Taking backstage to none of these legends was the black and gold ’77 Trans Am driven by the Bandit (Reynolds). After accepting a bet that they could not bring 400 cases of bootleg Coors beer from Texas to Atlanta in 24 hours, the Bandit and his trucker buddy load up a semi-trailer and start tearing across the South, with the Bandit running cover in the Trans Am. When Sherriff Justice gets on the scent, the hilarity ramps up and the car stunts get more and more outlandish. Faster and better handling than the more famous Corvette of that era, the car leapt its way over bridges and into Americans’ hearts. The year after the movie, Pontiac sold 30,000 more Trans Ams than the year before, most of them in black and gold with a T-top.
While the ’77 Trans Am was undoubtedly a star in its own right, the comedy power of Reynolds and Gleason definitely helped. After learning that the Bandit is riding off with the woman who just jilted his son at the altar, Sheriff Justice sets down the gauntlet to all law enforcement on his CB radio: “Ah’m in pursuit of a black. Trans. Am.”
1979 Ford LTD Country Squire — “National Lampoon’s Vacation” (1983)
Source: K.A - stock.adobe.com
The iconic wood-paneled American family station wagon was etched into silver screen history by the 1983 film comedy “National Lampoon’s Vacation.” The station wagon that ruled suburban America’s family road trips in the 1960s and ’70s was a long wheelbase battleship with a cavernous bench backseat and deep-but-shallow rear cargo area. The cargo area in some models featured a fold-down third seat that faced backward — and might possibly have placed the children who sat there in real peril in a rear-end collision. But it was all good, because families were really large back then and Mom and Dad needed to get everyone to Ohio for the weekend.
Hollywood car customizer George Barris built five Wagon Queen Family Trucksters for the movie, using the Ford LTD Country Squire wagon as the base model. The Griswold family’s bumbling patriarch, Clark, had actually ordered a much sleeker model, but when he goes to pick it up ahead of the family trip to California, he falls for the old bait and switch. In a small but breakout role as the classic sleazy car salesman, actor Eugene Levy talks Clark into taking the Family Truckster instead of the car he’d ordered. Placing his arm around Clark’s slumping shoulder, Levy deadpans: “If you think you hate it now, wait ’til you drive it.”
Once on the road, the Griswold Family Truckster is subjected to the kind of abuse that only Clark and his family can dish out. It has its hubcaps stolen in St. Louis, struggles to keep up with a red Ferrari driven by siren supermodel Christie Brinkley in middle America, soars 50 feet through the air and crashes when Clark drives off the road in the desert, and finally becomes a hearse when Aunt Edna dies and has to be strapped to the roof until they can drop her off in Arizona.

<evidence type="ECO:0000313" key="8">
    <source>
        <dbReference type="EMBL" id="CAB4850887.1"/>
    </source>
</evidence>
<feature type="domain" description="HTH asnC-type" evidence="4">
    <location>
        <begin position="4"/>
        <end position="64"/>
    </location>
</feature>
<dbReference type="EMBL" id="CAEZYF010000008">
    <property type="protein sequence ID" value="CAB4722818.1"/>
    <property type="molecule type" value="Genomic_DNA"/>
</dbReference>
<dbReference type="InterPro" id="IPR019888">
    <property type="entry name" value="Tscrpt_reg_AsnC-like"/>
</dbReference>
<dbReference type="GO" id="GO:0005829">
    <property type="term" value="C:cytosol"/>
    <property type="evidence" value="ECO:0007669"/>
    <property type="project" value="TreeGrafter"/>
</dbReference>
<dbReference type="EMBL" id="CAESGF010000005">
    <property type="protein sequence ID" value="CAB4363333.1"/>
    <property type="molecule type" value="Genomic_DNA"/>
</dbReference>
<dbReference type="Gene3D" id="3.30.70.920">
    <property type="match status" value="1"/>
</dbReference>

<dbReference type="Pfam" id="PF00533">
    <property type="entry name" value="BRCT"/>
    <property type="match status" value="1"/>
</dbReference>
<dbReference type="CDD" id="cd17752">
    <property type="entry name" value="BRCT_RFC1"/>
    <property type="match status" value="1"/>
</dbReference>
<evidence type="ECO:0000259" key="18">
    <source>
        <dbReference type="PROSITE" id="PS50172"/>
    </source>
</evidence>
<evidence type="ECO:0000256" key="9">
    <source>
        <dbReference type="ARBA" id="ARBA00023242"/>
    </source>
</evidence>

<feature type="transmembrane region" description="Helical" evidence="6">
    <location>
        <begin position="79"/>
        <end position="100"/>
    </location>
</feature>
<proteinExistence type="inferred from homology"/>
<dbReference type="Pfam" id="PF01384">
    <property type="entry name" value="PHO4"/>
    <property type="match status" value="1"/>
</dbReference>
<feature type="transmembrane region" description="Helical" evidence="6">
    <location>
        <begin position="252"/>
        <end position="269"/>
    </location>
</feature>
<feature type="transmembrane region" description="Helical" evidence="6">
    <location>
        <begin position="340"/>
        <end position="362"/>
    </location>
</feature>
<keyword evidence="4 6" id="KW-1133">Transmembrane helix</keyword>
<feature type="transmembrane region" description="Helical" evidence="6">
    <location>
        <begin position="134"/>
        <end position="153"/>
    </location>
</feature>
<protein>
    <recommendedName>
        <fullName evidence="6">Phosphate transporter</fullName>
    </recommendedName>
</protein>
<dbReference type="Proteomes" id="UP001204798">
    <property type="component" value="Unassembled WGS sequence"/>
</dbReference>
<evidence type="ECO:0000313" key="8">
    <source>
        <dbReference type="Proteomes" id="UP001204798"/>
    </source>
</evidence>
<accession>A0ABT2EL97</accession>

And the Rocket Goes To …
1981 DeLorean DMC-12 — “Back to the Future” (1985)
Source: Erin Cadigan - stock.adobe.com
The story of how visionary auto executive John DeLorean broke off from the Big 3 to form his ill-fated DeLorean Motor Company is itself the stuff of a great Hollywood tale. While incredibly ambitious and visionary, as a company DeLorean was beset by problems from the beginning — it turns out it is really difficult to mass-produce a new car from the ground up — and the company went bankrupt in 1982 after less than a decade.
But that car. The Giorgetto Giugiaro-designed stainless-steel body with gullwing doors still looks futuristic today. The car was destined to be a star, and it became one in Robert Zemeckis’s 1985 movie “Back to the Future” starring Michael J. Fox and Christopher Lloyd. In a Rocket Award-winning performance, the DeLorean is transformed into a time machine.
Ironically, despite its rocket ship appearance, the DeLorean had a very pedestrian 3.6-liter V6 engine. It’s been rumored, however, that the movie car was bolstered up to a V8 thanks to a donor Porsche. How else was it to achieve exactly 88 mph when the lightning bolt struck? In the movie, teenager Marty McFly accidentally travels back in time in his friend Doc Brown’s time machine, which is a DeLorean DMC-12 outfitted with Doc’s ingenious plutonium-fueled flux capacitor. Finding himself in Hill Valley, California in 1955, Marty encounters his yet-to-meet parents, who are just teenagers themselves. He quickly discovers that they are extremely unlikely to fall in love (Dad is a wimp, and the girl who would become his mother actually starts coming on to Marty himself). If he can’t bring these two together, Marty will cease to exist. Meanwhile he meets the younger version of Doc Brown, and the two of them must figure out how the DeLorean works so that Marty can get back to the future.
The original “Back to the Future” was the #1 box office hit movie of 1985, and it spun off two sequels in 1989 and 1990 which were also blockbuster hits. As for the DeLorean, while the company took a dive, the car has developed a big cult following at car shows. With only about 9,000 original DeLorean cars ever built, and a shortage of replacement parts, the car will continue to grow in value as a collectible because it will become rarer and rarer as the decades pass.
Cars and Movies: You Couldn’t Script It Any Better
Any list of the greatest movie cars is going to be subjective. There are many worthy vehicles that could have been mentioned here, enough to fill another discussion in the future, perhaps. But for now, these cars stand out for becoming something more than a machine — for becoming characters themselves and a part of American culture.